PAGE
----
How Accountable Care Organizations Will Operate Under Healthcare Reform

The Patient Protection and Affordable Care Act, better known as the health reform law, contains more than a thousand pages of often fairly obscure provisions, but Section 3022 has particular significance for hospitals and physicians in the future, says Brian Silverstein, MD, senior vice president at The Camden Group.

This part of the law, titled the "Shared Savings Program," contains provisions that "fundamentally change the healthcare reimbursement system," Dr. Silverstein says. It organizes physicians, hospitals and other organizations into so-called accountable care organizations that can work closely with each other, create a more efficient process of care and, literally, "share the savings."

"ACOs drive incentives from a volume-based to a value-based system," Dr. Silverstein explains. Under the current system, more volume of care means more fee-for-service payments. But under the new system, providers are paid for "value" — the savings they should realize from coordinating care and providing better disease management, different clinical care models and information to help patients make better healthcare choices.   

This is a big change for hospitals and physicians, but Dr. Silverstein says it is inevitable. Cost-cutting measures are necessary because the Medicare program is due to go bankrupt by 2017, he says. He thinks the shared savings program is fairer and makes more sense than recent tactics to keep Medicare costs in check, such as removing consult codes, imposing deficit reduction requirements across all reimbursements, and slashing imaging reimbursements.

Rather than impose indiscriminate changes across the board, the new approach forces hospitals and other providers to "get smarter," he says.

Time to start planning
Dr. Silverstein says some forward-thinking hospitals are already planning for ACOs. Even though the finer points have not been finalized yet, he says there are enough specifics in the law to get planning started. There is a relatively short timeline for implementation. Medicare beneficiaries whose providers are participating in the program will be assigned to ACOs by Jan. 1, 2012. He adds that private payors may adopt these or similar models even sooner than Medicare does.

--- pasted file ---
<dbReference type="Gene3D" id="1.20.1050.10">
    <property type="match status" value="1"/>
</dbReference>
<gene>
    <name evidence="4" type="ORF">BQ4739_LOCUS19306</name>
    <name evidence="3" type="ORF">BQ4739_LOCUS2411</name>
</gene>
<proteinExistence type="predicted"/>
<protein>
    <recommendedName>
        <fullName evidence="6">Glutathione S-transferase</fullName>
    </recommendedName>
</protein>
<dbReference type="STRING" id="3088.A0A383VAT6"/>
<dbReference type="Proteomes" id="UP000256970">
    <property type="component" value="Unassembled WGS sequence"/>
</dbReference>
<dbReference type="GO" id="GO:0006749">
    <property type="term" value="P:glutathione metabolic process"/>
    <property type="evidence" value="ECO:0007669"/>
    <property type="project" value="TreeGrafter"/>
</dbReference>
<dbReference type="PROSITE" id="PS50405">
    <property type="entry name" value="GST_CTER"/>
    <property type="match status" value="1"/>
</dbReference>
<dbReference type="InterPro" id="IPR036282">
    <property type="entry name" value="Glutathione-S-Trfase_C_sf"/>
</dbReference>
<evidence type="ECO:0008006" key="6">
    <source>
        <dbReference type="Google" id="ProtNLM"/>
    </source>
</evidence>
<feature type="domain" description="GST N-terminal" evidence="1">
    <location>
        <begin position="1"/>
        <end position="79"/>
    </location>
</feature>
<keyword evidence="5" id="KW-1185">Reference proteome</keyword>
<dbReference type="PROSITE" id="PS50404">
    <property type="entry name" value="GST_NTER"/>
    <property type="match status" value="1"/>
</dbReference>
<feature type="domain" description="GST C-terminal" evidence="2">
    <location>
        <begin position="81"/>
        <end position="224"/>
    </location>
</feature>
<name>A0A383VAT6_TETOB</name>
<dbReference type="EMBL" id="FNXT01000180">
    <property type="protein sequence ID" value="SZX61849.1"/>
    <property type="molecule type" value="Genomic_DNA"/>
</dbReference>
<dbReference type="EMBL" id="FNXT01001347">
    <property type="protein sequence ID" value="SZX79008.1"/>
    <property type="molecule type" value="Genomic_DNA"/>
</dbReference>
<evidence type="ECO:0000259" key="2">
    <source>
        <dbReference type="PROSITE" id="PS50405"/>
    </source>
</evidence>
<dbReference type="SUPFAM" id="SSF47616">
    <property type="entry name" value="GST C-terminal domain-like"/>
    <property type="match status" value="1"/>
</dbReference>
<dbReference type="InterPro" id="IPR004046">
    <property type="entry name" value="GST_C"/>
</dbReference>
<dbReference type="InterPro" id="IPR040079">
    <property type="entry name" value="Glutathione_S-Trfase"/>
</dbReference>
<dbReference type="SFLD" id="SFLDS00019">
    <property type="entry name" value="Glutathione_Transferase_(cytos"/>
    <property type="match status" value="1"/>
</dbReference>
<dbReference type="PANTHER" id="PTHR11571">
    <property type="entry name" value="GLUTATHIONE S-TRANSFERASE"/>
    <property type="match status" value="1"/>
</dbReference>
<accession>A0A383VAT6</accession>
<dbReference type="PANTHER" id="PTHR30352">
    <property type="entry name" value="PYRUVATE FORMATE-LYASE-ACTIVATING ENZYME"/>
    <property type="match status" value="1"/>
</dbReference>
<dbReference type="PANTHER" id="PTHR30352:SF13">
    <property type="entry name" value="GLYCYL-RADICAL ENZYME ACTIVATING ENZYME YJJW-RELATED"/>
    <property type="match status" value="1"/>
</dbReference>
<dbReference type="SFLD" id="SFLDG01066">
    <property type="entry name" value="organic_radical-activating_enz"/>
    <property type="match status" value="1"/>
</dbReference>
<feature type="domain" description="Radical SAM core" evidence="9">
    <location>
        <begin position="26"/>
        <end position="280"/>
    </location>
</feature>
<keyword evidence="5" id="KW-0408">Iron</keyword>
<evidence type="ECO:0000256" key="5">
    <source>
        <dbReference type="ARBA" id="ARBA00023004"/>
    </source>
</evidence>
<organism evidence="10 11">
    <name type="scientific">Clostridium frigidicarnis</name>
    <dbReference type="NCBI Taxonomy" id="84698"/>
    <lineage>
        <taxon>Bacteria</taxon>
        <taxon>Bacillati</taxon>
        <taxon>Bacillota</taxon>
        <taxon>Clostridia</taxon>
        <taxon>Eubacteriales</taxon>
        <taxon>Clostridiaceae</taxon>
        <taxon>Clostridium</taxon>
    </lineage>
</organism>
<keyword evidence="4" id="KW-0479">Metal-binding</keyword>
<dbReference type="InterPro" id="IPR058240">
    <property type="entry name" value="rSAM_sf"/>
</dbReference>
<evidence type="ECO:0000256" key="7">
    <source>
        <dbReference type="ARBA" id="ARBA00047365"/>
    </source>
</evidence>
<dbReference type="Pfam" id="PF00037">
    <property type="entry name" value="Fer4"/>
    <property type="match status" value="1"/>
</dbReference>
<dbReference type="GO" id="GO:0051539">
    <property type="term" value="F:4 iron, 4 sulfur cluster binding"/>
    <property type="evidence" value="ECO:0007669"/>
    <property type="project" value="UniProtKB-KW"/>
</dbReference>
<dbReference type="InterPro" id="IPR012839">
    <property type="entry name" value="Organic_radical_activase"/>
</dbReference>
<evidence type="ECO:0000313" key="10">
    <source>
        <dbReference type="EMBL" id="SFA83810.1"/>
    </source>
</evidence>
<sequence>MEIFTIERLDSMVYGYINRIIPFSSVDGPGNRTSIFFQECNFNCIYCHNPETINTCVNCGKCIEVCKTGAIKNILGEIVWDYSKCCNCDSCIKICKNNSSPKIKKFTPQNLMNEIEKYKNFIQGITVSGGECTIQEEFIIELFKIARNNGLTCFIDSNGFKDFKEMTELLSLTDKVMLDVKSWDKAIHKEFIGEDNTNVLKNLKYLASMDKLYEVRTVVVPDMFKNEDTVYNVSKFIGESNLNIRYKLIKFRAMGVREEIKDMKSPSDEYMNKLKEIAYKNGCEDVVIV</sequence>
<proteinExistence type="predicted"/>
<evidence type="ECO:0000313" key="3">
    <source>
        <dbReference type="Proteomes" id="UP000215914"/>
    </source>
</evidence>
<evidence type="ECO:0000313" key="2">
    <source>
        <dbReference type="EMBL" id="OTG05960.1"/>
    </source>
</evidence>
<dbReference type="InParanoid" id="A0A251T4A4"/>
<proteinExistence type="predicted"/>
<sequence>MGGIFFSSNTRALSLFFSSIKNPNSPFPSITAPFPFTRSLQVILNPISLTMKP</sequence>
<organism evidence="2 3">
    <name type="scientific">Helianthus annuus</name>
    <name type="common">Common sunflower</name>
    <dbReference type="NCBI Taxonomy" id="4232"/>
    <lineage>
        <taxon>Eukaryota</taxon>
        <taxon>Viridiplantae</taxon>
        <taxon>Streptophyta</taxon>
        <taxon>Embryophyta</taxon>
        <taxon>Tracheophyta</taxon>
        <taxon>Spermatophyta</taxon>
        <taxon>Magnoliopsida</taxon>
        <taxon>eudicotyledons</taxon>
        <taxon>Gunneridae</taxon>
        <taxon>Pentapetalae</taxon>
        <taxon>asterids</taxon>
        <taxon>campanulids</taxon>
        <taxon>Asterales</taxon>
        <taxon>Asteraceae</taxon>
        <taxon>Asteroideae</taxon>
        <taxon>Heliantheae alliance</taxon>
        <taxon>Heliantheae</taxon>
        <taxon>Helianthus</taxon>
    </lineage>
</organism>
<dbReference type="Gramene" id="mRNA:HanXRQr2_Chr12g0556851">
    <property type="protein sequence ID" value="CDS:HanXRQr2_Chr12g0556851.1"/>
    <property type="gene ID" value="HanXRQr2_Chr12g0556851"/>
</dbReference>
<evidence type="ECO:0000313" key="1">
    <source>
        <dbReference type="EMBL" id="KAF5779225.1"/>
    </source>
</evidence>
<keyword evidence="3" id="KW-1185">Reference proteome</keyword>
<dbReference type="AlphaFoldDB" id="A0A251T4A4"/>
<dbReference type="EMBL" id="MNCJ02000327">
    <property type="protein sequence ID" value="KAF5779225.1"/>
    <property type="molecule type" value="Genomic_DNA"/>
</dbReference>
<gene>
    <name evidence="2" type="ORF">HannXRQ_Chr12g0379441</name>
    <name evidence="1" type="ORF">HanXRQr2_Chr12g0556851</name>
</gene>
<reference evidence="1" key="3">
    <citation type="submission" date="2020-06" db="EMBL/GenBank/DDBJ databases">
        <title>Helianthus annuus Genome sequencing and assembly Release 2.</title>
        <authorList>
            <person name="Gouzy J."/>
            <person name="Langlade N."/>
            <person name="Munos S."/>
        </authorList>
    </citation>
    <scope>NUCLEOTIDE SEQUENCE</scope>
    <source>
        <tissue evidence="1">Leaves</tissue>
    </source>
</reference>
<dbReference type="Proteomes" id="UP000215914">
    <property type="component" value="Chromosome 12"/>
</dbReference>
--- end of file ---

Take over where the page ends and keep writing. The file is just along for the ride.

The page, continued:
To create an ACO, hospitals will need to bring in physicians and perhaps other providers to cover a specific geographic area. While providers can stay independent from each other, the ACO needs to create "a leadership and management structure that includes clinical and administrative systems," the law states. It must be able to report clinical processes and outcomes, patient experiences, utilization, such as rates of hospital admissions for some conditions and, where practicable, caregiver experiences.

The organization must also have at least 5,000 Medicare beneficiaries assigned to it. The law identifies primary care physicians as critically important to an ACO and specifies that the organization must have enough primary care professionals to support its beneficiaries. The ACO must agree, for a minimum of three years, to "become accountable for the quality, cost and overall care of the Medicare fee-for-service beneficiaries assigned to it," according to the law.

The ACO is paid a lump sum for all services to the patient and then distributes the money to the relevant providers. The payment will include an incentive if care is delivered at a lower cost than the benchmark level. Dr. Silverstein says the incentive payments could be small at first but are expected to become more important over time. "This is a series of evolutionary changes, which, when added together, are monumental," he says.

Because the shared savings program covers the full scope of care, its reimbursements are like the old capitated payments for HMO care, but the new system is quite different from capitation, Dr. Silverstein says. While capitation was a strict per-member, per-month payment, the initial payments to the ACOs will be at Medicare fee-for-service rates, plus the incentive payment. And unlike HMOs and their "gatekeepers," the ACO does not control the patient. Patients can go outside of the ACO for care, without penalties, but the ACO will still be penalized for higher-cost treatment. The possibility of these higher costs is an incentive for ACOs to lure the patient back to their care network, he says.

Unresolved issues
In the next year or so, HHS will need to issue proposed regulations on ACOs and then allow for a public comment period. The regulations will need to clarify several unresolved aspects of how ACOs would work. Dr. Silverstein identifies a few.

  • How many primary care physicians will be needed? The law says an ACO must include "sufficient" primary care physicians. HHS will need to determine what "sufficient" is.
  • How will quality and efficiency be defined? HHS will need to define how an ACO has to be accountable for quality, cost and overall care, setting down expectations with actual measurements. This very crucial piece of the ACO-based system could be quite complicated and time-consuming to put together.
  • How will Medicare patients be assigned to ACOs? Dr. Silverstein says there are models for how that can be done, such as in Medicare's physician quality reporting initiative (PQRI), the Medicare group practice demonstration program.

Learn more about The Camden Group.

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